Single Best Strategy for Gaining Your Child's Respect

There I was standing outside the door she slammed shut.
The eight-year-old was demanding privacy.




What just happened? We were enjoying lunch, I mentioned her dance class starting - and BAM, she turned on a dime.

Six Ways to Master Communicating With Kids

I believe children have the right to live freely. 

Sometimes we provide a lot of commentary around our kid’s actions. We interject where we don’t need to, providing solutions when we should just be there as a spotter is for a gymnast



In conscious parenting, our aim is to allow kids
as much freedom as possible within a reasonable set of supportive limits rather than applying rigid rules and restrictions enforced without flexibility or consideration of other factors.

You Can Stop Raising Your Voice: Conscious Communication Strategies - Part One

I've been taking time this month to process the many deep emotions swirling in my head and heart, along with the collective pain, loss, judgment, hate, and violence that the world is experiencing.

Racial Tension
Depression
War
Suicide
Terrorism 


These experiences bring sadness, pain, and a lot of opinions.

Making Transitions Tolerable - New Ideas for New People & Places

It's that time of year again (for some of us) when we leave behind the beach blankets and summer sun for school books and crisp fall days.

Heading back-to-school means homework, rules, transitions, social anxieties, new people and places, and everyone making decisions about how your kids will spend their time (except them)


The weeks leading up to this annual return can reveal hidden despair, anxieties, doubt and worry that can negatively affect your child's resourcefulness and capacity to make a smooth transition.

It's no secret that today's academic experiences are not always accommodating to individual needs and unique temperaments. 


That is another conversation for another day. 

Today, as we shift out of the lazy days of summer and back into the scheduled days of school, I am digging into the archives to share my TOP 4 BACK-TO-SCHOOL POSTS.

Whether you and your child are --


- today's Back-to-School compilation of TEACHable Moments will help you ease your child's back-to-school jitters.

Watch now!

Braving the Back-to-School Blues
Braving the Back-to-School Blues
Dealing With the Mean Girls
End Homework Battles
Navigating Punitive School Discipline





I'd love to hear from you about your children's transitions and how you help them manage, so leave me a note in the comments and share your story!

Have a great week!

Warmly,




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Struggling with Self-Care? What You Need to Do First

Guest Post by Christopher White, MD Founder of Essential Parenting and co-author of Mindful Discipline.  - See more at: http://mamablog.teach-through-love.com/2014/06/parent-according-to-your-state.html#sthash.sBqUoxF5.dpuf
Guest Post by Jessica Felix, Parent Coach. Follow her Facebook page Early Endeavors.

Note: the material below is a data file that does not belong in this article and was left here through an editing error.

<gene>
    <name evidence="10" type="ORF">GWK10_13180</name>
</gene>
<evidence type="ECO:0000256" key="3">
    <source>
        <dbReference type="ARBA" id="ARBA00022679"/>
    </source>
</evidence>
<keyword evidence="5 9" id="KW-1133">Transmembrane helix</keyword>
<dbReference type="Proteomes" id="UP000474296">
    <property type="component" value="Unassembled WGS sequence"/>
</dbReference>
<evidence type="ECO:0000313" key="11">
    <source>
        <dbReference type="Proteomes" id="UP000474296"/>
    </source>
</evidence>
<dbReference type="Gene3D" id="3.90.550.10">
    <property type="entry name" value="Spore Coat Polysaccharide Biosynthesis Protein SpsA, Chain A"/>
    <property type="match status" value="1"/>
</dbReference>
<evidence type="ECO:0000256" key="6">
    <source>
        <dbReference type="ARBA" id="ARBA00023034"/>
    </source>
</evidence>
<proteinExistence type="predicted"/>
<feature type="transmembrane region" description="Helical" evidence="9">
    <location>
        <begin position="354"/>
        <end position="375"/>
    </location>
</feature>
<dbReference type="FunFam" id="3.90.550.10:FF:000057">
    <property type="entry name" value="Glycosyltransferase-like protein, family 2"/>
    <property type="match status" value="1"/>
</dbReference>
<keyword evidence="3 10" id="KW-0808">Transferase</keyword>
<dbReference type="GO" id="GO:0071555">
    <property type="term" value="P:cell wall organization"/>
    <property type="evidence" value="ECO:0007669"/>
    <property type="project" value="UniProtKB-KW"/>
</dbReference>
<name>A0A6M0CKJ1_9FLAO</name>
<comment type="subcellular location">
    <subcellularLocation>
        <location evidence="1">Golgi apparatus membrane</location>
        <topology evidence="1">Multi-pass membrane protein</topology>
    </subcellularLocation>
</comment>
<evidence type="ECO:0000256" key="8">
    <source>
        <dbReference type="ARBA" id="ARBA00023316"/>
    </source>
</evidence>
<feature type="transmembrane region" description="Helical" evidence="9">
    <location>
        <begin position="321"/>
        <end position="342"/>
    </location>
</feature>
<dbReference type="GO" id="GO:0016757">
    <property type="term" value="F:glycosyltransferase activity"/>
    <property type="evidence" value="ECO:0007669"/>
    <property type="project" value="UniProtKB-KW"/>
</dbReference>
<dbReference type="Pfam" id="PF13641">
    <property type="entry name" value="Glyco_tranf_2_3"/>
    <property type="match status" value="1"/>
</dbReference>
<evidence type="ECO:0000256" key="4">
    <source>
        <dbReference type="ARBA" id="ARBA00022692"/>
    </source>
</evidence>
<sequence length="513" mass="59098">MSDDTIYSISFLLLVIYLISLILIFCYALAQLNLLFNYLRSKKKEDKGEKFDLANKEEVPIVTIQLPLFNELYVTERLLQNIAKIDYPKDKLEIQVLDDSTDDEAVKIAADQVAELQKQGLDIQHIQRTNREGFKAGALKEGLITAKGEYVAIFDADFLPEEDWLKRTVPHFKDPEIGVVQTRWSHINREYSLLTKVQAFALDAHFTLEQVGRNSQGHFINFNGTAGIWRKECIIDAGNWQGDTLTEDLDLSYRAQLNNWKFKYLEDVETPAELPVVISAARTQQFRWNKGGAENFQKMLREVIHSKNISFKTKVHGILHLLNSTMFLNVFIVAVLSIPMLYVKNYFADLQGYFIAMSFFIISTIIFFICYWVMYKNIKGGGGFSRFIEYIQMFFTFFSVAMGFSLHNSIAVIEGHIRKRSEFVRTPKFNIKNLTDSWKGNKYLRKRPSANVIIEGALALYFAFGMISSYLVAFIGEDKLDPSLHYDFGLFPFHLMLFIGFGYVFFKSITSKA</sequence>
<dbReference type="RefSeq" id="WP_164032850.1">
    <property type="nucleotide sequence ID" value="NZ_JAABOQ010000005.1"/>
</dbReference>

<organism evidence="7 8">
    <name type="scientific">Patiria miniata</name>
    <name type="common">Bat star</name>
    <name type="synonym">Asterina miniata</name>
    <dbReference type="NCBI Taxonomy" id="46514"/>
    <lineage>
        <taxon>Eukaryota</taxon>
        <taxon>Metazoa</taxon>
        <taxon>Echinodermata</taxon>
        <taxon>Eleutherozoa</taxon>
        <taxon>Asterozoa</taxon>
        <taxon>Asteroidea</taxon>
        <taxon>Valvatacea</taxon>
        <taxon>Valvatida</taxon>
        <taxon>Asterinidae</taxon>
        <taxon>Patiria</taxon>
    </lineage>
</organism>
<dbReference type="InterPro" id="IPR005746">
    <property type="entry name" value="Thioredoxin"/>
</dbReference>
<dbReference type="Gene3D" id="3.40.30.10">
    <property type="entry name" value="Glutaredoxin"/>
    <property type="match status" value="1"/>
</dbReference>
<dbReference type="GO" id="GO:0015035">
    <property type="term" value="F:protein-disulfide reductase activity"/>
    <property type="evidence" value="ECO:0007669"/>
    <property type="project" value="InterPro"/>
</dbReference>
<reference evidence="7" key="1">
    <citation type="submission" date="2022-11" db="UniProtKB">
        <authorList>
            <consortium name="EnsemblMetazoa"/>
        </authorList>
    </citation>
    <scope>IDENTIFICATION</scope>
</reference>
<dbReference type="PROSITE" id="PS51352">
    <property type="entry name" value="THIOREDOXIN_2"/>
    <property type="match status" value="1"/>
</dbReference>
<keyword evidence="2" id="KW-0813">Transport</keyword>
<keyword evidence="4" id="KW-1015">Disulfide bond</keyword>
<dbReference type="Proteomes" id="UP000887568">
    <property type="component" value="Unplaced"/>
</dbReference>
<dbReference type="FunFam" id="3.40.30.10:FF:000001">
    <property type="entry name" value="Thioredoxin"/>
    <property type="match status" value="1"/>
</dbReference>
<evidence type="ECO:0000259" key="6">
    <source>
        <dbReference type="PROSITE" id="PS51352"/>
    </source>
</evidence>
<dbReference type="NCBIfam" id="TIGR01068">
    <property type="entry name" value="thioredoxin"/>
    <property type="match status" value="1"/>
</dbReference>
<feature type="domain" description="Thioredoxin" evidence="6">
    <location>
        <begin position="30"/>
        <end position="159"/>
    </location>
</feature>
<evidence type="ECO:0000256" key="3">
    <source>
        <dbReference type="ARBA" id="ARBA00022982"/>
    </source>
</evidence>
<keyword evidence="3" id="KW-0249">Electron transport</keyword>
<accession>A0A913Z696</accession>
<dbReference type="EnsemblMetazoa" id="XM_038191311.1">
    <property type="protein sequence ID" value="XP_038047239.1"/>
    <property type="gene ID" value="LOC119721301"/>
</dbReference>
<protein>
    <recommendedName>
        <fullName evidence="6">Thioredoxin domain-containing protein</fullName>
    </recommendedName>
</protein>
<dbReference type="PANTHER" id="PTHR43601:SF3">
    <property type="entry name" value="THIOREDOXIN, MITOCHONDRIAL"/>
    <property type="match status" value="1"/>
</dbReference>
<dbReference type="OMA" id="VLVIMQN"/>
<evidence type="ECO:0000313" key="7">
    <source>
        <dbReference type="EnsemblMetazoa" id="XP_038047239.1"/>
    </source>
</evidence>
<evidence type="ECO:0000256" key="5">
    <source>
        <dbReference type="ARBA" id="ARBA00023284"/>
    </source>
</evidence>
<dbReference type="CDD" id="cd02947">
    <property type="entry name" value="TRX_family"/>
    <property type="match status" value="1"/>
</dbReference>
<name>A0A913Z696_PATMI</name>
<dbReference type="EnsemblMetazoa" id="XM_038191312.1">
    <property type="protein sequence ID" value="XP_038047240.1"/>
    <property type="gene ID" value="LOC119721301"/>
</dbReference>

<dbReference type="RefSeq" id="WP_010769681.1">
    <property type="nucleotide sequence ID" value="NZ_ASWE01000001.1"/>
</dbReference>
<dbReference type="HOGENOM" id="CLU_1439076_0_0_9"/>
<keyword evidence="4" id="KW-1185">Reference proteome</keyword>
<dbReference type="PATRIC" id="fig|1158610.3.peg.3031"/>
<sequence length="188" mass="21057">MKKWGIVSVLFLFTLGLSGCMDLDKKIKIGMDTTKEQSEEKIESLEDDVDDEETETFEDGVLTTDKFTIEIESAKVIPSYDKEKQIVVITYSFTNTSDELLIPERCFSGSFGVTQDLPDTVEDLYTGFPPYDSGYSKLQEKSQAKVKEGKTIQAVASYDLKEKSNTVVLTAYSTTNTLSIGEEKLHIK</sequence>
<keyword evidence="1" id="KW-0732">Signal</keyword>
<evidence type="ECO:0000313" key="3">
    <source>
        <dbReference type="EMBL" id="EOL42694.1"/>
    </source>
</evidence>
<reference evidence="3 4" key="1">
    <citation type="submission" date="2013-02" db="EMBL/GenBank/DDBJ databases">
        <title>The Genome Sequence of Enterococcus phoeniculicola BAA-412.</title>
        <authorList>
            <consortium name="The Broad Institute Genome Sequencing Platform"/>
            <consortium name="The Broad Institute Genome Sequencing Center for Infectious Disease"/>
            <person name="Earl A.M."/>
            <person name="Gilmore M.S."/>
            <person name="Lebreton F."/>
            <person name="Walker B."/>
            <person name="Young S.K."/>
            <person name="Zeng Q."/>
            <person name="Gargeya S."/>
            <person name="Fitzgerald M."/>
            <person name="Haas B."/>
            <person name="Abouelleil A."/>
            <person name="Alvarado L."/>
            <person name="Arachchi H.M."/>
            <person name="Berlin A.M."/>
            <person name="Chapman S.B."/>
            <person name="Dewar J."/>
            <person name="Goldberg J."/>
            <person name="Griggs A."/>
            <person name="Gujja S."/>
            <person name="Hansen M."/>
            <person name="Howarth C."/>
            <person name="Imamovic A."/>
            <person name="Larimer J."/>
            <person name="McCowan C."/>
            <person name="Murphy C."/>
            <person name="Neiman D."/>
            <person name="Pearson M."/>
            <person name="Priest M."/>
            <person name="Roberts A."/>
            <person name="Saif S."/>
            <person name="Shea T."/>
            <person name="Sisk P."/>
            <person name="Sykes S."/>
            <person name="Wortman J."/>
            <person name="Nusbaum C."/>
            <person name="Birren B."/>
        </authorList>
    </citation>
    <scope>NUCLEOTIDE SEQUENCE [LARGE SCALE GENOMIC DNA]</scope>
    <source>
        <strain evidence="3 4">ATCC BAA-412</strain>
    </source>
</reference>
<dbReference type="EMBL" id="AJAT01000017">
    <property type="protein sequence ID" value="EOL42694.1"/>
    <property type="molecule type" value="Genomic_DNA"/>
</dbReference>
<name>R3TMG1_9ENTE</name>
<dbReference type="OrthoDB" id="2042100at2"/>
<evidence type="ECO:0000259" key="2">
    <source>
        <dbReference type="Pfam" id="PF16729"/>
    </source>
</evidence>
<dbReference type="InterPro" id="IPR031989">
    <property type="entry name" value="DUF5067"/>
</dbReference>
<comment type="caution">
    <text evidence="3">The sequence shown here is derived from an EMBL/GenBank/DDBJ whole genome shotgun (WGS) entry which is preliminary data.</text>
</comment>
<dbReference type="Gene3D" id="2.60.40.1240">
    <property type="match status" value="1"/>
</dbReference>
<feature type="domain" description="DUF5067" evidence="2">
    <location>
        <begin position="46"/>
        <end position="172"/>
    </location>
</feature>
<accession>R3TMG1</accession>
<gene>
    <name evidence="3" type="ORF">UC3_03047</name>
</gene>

Guest Post by Christopher White, MD Founder of Essential Parenting and co-author of Mindful Discipline.  - See more at: http://mamablog.teach-through-love.com/2014/06/parent-according-to-your-state.html#sthash.sBqUo

© Alina Shilzhyavichyute | Dreamstime.com

Maybe you’ve heard the term “self-care” over and over again as you’ve sought parenting, wellness or life balance advice. You try to fit it in – feeling more guilt for missing it than for feeding your kids fast food or sugary cereal!

Self-care seems to be this elusive ideal.

Like if you really had it together as a parent, you’d be able to weave self-care smoothly into your daily routine and, everything would be easier and more satisfying.

The problem is that when we focus on self-care first we are putting on blinders to the real need that we have as parents.
It isn’t enough for us to strive for self-care and wellness.

I know – you don’t need one more thing to do!

But hear me out. This one tip will make that elusive balance issue practically obsolete. We need to focus on our own acceptance of -

4 Tips for Helping Toddlers Who Scream

Today's Q&A topic is one that I know most parents of young children will relate to - Toddlers Who Scream.

Toddler conflicts can cause you to experience a pressure-cooker-like environment at times, and believe me, your kids feel it too!



The emotional energy of your home has a tremendous effect on the way your children's brains deal with incoming stimuli.

Check in with your family. 

No More Baby Talk Please

It shouldn't hurt to ask for what we want, but what about when it does?

When kids don't immediately accept limits, it can feel frustrating. However, when we blame our emotional state on our children, they learn that it isn't safe to speak up or express how they feel.

Your frustration is valid. Don't deny it - but don't displace it, either.

Own it.

4 Strategies for Making Your Child's Sensory Sensitivities Less Painful

Do you have a sensory sensitive child? 

I am a highly sensitive person. I experience a range of hyper-reactions to everyday stimuli.


When I was growing up, my parents didn't know about sensory processing challenges, but my mom always talked about how I refused (or complained) about every kind of clothing -- too stiff, bothersome seams, choking collars or suffocating tight fabrics. 


They all "itched." 

4 Easy Ways to Communicate With Kids Without Even Thinking About It

Kids don't always "think" before they "express" because feelings are their first guide. Embracing our emotions to bring us to a new understanding of ourselves is the first step on the path to maturity.

As adults, have we fallen too far to the side of "thinking" and forgotten about our internal guide >> our feelings?
  


I think so.

5 Proven Ways to Encourage Responsible Behavior in Your Kids

"How can I be sure that I am encouraging responsible behavior in my child and not letting her "get away with things." - Tina, Mom of 3

This is a common and natural fear that most parents have at one time or another.  

As kids grow past the preschool years, we typically expect them to display better behaviors and more responsible actions.